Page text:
When you look back at the 2017-18 Boston College men’s hockey season, you’re left grappling over two stances upon reflection. On one side, you have Jerry York claiming yet another Hockey East Coach of the Year award, guiding a youthful roster to a regular season title and a semifinal appearance, a far cry from the forecasted fourth-place finish. On the other is the fact that the Eagles, a storied program by any standard, failed to advance to the Hockey East final for the fifth time in the last six years and missed the NCAA Tournament for the second season in a row as a result.
You can pick either side in the debate over whether the season was a success or a disappointment, but setting that aside, several facts remain.
One is that many expected a rebuilding year of sorts for York’s team, in large part due to the lack of a senior on the roster. Another is that the year—even if postseason success was minimal—could be characterized as hugely important in the development of the roster. Logan Hutsko stands out, as the freshman went 89th overall in the NHL Entry Draft after a successful debut, but several other players took steps forward. The likes of Jacob Tortora, Chris Grando, and Aapeli Räsänen are among those who stood out and should continue to thrive moving forward alongside the leadership of Casey Fitzgerald, Christopher Brown, and J.D. Dudek.
Breaking down the season further begins with the fact that while the Eagles did come away with the regular season title, there wasn’t much question about who the best team in the division was—or even who numbers two and three were. Northeastern, rival Boston University, and Providence combined to go 5-3 against BC, and it’s no surprise that the trio found themselves in the NCAA Tournament—with the Terriers and Friars each winning a game.
It just showed that, even though BC may have overperformed to claim the regular season title, it never truly held much over the other three—in fact, it lost its last four matchups against those teams.
The rest of the year featured a steady stream of highs and lows. The campaign started woefully, with BC going 1-5-1 in a largely non-conference slate—a category of the schedule in which it ultimately failed to record a single win. After splitting with Providence, the Eagles were steamrolled by the likes of Denver, St. Cloud State, and Wisconsin, three then-title contenders that were seemingly miles ahead of BC at the time.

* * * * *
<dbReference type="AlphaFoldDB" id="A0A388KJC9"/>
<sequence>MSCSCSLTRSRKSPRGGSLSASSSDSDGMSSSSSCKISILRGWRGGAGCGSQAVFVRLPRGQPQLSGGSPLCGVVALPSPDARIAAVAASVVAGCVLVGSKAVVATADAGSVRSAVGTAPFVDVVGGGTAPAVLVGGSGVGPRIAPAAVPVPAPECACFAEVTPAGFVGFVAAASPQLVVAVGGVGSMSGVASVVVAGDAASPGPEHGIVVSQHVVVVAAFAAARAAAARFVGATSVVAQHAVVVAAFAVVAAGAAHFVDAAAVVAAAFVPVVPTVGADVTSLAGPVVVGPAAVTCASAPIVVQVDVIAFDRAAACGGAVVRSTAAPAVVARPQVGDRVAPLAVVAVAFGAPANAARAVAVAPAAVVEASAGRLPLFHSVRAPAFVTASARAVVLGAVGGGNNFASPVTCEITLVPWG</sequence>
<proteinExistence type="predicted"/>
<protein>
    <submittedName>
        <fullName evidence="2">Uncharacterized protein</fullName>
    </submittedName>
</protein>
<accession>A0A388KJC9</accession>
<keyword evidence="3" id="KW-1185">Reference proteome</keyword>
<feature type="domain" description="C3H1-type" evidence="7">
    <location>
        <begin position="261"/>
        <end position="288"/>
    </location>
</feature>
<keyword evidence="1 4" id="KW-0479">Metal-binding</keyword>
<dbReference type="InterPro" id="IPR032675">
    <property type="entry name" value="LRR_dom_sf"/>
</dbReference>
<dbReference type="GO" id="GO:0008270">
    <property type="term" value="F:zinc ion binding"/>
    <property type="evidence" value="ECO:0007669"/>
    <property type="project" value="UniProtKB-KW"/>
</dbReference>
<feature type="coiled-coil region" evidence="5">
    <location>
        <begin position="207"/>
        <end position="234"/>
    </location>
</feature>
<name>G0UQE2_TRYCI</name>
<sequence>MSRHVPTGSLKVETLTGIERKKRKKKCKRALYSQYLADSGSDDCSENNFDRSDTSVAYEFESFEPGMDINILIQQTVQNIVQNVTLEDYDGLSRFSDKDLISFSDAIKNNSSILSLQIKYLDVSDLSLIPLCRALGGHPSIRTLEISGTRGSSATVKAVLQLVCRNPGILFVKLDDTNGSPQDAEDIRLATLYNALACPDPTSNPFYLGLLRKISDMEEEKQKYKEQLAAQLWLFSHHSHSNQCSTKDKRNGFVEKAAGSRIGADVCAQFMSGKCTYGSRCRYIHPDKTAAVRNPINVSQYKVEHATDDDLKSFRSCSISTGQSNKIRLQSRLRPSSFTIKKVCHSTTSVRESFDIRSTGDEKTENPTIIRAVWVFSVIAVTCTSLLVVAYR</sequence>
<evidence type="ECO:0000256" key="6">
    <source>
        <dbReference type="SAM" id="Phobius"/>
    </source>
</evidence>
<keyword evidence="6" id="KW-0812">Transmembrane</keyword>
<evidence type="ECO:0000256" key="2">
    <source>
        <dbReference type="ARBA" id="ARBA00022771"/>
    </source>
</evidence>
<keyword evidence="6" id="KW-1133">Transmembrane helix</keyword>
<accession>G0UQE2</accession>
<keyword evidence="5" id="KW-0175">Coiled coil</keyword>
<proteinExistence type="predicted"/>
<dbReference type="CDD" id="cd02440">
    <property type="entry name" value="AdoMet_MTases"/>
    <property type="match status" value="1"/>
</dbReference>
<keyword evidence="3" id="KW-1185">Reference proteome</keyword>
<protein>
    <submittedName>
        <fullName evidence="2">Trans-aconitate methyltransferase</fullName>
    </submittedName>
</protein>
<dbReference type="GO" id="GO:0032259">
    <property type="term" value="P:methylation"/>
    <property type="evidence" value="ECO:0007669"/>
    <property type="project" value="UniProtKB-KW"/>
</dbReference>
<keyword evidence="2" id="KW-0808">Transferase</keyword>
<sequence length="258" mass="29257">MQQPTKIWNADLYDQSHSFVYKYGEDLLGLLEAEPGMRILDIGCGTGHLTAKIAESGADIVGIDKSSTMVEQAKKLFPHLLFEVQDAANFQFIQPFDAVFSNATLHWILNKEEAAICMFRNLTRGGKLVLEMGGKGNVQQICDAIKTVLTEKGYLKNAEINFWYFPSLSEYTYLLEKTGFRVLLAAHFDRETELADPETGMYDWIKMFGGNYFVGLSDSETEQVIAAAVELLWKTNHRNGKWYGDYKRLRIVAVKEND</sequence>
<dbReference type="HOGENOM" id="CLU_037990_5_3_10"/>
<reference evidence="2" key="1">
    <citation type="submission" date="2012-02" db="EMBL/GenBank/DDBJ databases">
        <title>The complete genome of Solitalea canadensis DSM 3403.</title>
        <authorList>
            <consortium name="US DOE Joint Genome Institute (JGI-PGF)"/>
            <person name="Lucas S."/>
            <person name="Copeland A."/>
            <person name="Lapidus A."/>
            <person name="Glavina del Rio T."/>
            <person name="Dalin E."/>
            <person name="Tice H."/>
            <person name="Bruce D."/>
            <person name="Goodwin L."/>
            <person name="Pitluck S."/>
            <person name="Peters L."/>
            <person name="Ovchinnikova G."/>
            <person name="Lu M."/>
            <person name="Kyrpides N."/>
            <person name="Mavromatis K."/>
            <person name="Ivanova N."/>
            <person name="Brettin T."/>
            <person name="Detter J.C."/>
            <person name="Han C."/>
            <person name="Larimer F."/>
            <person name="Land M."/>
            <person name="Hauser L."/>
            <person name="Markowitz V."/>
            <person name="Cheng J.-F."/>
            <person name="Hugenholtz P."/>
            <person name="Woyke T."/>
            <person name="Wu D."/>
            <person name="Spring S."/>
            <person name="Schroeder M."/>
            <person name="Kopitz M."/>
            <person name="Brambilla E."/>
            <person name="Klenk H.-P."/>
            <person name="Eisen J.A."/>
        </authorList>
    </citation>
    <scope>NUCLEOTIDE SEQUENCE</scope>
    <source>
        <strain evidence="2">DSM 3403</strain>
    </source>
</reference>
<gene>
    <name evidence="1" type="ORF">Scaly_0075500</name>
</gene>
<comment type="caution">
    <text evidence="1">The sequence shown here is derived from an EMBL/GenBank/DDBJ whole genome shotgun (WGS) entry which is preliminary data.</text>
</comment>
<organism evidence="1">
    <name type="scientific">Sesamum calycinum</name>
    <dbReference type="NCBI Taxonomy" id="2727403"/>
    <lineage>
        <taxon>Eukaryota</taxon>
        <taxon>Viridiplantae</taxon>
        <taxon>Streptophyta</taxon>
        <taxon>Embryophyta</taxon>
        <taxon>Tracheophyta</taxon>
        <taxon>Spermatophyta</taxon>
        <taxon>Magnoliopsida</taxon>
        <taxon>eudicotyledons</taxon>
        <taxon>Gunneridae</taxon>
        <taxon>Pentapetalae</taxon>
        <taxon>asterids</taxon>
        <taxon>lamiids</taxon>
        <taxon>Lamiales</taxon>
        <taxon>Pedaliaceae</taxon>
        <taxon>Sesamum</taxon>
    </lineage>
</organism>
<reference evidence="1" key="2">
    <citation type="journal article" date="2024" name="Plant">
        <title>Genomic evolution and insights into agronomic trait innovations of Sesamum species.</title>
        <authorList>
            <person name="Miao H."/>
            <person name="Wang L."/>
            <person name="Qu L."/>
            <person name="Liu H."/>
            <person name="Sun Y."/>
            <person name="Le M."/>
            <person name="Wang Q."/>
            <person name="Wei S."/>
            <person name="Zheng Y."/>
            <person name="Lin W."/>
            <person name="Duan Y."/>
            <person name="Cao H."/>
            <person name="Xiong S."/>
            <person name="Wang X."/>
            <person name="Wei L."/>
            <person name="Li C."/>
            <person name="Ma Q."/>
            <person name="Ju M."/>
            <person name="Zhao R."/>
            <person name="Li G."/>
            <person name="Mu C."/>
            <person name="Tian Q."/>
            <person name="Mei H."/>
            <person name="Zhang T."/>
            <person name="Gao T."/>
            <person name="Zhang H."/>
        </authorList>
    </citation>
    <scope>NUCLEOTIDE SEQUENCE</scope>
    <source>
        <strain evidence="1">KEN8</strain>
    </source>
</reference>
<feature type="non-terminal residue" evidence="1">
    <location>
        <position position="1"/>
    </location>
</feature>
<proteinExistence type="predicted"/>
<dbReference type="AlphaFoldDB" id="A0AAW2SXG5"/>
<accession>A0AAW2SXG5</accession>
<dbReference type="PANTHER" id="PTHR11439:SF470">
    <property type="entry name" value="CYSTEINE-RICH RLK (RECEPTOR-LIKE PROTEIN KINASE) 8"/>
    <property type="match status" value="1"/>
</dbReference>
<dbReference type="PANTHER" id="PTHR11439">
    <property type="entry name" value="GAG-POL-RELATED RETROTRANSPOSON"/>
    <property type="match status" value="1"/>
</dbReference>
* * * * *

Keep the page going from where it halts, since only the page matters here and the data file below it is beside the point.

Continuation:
York found a switch with his roster, though, and expectations rose again on the strength of an impressive seven-game winning streak, one punctuated with in-conference sweeps against physical opponents in Merrimack and Vermont before a win over Northeastern.
Still, things never truly gelled after that. Sure, BC went on to claim the Hockey East regular season title, but the path to it was steeped in disappointing turns—the Eagles even flamed out of the Beanpot, winless, for the second year in a row. The embarrassing two-game stretch included a consolation game loss to 28th-ranked Harvard that secured a non-conference slate without a single win, a fact that called into question the Eagles’ final regular season rank of 16.
Overall, a late push took them to the Hockey East semifinals and arguably a win away from reaching the NCAA Tournament, but you’d be hard-pressed to find fans of the team that would feel very confident in the postseason play. There was a clear separation between the Eagles, the three Hockey East teams that advanced, and even arguably a good chunk of the rest of the bracket.
Excitement should still reign on the Heights, though. A youthful team has been through a tough non-conference slate, has seen the big stages, and now is poised to take another step forward. Oftentimes, young teams are all positioned the same by media and fans—they have shown flashes of the talent, they have grown, and should be quite a bit better. For the Eagles, this seems true. Hutsko is an NHL talent that only impressed as the season went on, and he’ll be joined by a strong returning corps, as well as a group of freshmen that casually includes the 11th and 63rd overall picks of this year’s entry draft—Oliver Wahlstrom and Jack McBain.
Featured Image by Celine Lim / Heights Staff